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Scope of practice update: New HHS report promotes expansion for nonphysician providers

Help the AOA advocate against inappropriate scope of practice expansion efforts by sharing your story.

Last week, the Department of Health and Human Services, along with the Department of Treasury and the Department of Labor released a report titled “Reforming America’s Healthcare System Through Choice and Competition.” The report outlined several controversial proposals regarding expanding the scope of practice for nonphysician providers and changing the funding of the graduate medical education program.

Lawmakers continue to write bills that will affect you and your patients. Data shows that expansion of independent practice rights for nonphysician providers can lead to patients being prescribed more drugs than if they saw a physician. It can also lead to unnecessary diagnostic imaging and lower-quality referrals to specialists. While this data will help the AOA in its advocacy efforts, we also need to hear from you.

Lawmakers need to hear stories of how this has affected their constituents. Have you seen a patient whose health was negatively impacted by care from a nonphysician health care provider? Have your patients experienced unnecessary costs because a nonphysician provider ordered unnecessary diagnostic imaging or tests? Have your patients been prescribed drugs that they didn’t need? Tell the AOA today so we can better address these issues.

Tell your story here.

The AOA opposes any legislation or regulations which would authorize the independent practice of medicine by an individual who has not completed the state’s requirements for physician licensure. The organization has been actively pushing back against scope of practice expansion efforts and has been successful in preventing them in several states.

Learn more:

DOs help defeat bills that seek to cut doctors out of health care

6 recent scope of practice wins for DOs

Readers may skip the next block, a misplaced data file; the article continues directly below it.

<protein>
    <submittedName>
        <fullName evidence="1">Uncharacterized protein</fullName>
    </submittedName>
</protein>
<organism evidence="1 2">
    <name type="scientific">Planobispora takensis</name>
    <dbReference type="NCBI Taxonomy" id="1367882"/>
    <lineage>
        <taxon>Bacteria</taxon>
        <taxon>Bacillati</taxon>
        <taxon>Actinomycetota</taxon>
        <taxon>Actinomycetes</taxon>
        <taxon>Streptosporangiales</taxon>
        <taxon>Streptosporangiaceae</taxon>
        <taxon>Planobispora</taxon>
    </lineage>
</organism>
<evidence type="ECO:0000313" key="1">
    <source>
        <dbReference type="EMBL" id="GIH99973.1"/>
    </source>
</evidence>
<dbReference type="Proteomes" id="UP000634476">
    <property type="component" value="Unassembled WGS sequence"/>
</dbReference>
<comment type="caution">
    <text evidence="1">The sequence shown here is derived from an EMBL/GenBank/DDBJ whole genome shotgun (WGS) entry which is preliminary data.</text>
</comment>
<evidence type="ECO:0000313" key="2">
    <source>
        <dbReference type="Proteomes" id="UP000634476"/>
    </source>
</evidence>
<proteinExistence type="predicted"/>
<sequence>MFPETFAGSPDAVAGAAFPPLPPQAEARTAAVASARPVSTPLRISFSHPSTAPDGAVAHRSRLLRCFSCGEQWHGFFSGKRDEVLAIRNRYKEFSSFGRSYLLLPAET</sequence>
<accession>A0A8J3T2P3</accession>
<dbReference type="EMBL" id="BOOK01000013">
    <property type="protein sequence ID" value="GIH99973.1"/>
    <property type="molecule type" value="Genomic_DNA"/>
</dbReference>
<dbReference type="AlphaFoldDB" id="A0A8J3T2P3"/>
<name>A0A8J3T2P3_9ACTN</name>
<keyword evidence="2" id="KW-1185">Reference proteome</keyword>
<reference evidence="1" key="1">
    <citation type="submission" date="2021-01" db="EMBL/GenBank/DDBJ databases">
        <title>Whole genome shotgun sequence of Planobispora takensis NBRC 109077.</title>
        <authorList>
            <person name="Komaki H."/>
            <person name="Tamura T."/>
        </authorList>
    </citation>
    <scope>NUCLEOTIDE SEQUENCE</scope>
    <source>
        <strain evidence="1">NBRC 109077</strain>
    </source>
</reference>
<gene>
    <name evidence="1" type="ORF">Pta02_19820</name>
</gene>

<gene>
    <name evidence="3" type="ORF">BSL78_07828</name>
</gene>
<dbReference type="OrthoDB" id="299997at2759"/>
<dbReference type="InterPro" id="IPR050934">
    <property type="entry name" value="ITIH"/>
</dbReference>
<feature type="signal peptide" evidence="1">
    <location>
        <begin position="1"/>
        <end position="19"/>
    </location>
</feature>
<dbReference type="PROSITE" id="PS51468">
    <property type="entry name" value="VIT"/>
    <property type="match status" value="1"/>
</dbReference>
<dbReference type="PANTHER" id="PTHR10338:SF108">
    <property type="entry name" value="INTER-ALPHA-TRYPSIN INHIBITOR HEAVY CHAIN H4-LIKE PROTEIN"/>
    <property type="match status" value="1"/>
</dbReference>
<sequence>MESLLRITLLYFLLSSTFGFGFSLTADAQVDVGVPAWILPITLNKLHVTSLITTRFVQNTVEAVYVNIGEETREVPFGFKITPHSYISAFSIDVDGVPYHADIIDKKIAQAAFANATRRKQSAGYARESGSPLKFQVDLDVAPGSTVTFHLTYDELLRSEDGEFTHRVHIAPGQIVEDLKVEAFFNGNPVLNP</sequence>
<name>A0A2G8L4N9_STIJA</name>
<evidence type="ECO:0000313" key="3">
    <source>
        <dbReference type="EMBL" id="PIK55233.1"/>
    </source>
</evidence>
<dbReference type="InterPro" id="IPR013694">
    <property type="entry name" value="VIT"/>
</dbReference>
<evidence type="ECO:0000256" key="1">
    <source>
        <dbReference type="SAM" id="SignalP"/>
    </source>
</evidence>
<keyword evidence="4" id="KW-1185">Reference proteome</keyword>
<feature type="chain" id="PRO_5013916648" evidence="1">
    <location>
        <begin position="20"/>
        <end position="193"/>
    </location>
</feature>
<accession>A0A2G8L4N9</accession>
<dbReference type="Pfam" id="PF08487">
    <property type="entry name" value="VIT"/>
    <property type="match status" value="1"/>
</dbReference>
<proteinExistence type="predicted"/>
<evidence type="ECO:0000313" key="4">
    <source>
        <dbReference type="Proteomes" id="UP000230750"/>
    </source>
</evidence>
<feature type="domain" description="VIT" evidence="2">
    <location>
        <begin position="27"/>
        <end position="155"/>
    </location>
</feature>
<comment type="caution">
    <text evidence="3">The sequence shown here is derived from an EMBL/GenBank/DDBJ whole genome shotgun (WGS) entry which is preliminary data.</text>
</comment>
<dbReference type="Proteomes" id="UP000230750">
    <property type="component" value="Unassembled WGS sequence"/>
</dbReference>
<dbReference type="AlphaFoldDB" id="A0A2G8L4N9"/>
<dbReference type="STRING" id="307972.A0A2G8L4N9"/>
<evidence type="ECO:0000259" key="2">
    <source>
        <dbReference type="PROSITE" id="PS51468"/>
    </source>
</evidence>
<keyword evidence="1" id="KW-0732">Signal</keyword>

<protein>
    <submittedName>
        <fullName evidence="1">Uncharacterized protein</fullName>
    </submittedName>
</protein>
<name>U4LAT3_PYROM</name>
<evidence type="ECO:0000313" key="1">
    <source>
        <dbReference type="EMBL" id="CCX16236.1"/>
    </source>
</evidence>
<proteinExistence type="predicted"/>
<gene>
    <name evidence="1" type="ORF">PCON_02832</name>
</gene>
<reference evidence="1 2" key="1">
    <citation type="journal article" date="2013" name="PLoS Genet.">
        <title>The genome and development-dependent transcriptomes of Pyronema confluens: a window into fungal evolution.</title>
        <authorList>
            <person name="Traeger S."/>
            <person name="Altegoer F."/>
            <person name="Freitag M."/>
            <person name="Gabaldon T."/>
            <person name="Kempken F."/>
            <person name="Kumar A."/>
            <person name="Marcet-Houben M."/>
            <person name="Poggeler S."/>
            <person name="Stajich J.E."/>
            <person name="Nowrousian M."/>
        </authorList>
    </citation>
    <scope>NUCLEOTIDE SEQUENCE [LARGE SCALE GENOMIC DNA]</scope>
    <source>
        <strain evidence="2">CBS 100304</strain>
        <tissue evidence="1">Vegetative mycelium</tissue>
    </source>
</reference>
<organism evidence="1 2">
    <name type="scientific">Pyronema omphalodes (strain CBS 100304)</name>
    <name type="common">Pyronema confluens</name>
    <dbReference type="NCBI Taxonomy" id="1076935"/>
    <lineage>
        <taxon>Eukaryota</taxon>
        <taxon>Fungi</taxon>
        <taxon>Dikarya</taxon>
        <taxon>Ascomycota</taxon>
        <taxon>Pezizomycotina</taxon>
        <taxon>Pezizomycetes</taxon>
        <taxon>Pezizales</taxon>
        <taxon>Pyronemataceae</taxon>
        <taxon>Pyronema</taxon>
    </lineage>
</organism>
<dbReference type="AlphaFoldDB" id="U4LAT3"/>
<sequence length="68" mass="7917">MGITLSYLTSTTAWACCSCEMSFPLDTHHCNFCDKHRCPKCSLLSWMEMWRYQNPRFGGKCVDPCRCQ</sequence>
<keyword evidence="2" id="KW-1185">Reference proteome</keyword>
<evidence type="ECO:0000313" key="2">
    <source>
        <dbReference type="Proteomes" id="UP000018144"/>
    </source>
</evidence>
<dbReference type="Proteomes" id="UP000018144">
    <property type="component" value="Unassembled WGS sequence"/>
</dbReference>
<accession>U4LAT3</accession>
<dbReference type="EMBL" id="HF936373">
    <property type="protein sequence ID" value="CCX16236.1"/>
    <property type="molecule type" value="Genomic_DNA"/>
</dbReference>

2 comments

  1. The healthcare field is being flooded by nurse practitioners, many of whom claim to be specialists such as cardiologists, family physicians, and endocrinologists. These individuals do not undergo the scrutiny of residence training or board certification exams, and as a result, virtually none of them are qualified to be independent practitioners. Yet HHS and the insurance industry empower them to practice what is for the most part substandard medicine. I am very tired of this.
    I am a retired board certified surgeon with four subspecialty certifications, and according to the powers that be, I am less qualified than a nurse practitioner. At times I have considered working part time in an ER, Urgent Care, and even a neighborhood free clinic, and I have been told repeatedly that I am not qualified. Yet these marginally educated and marginally trained nurse practitioners are employed by all of these!

    1. Amen, brother! We need more physicians involved in the state legislatures to stop this from happening. There is no other way. We also need to hold the AMA and AOA leadership accountable to use the media to change the public perception that somehow 4 years of nursing school, a year of online classes, and however many hours of self-selected precepting are somehow equivalent. Battle, leaders, don’t back down! They should at least be required to do like a transitional internship year in an ACGME-like program.
      Most transitional medical internships alone are close to 4000 hours in one year. I will say the Neonatal NP’s have done something right in their training because the ones I have worked with in the NICU’s have all been fabulous.

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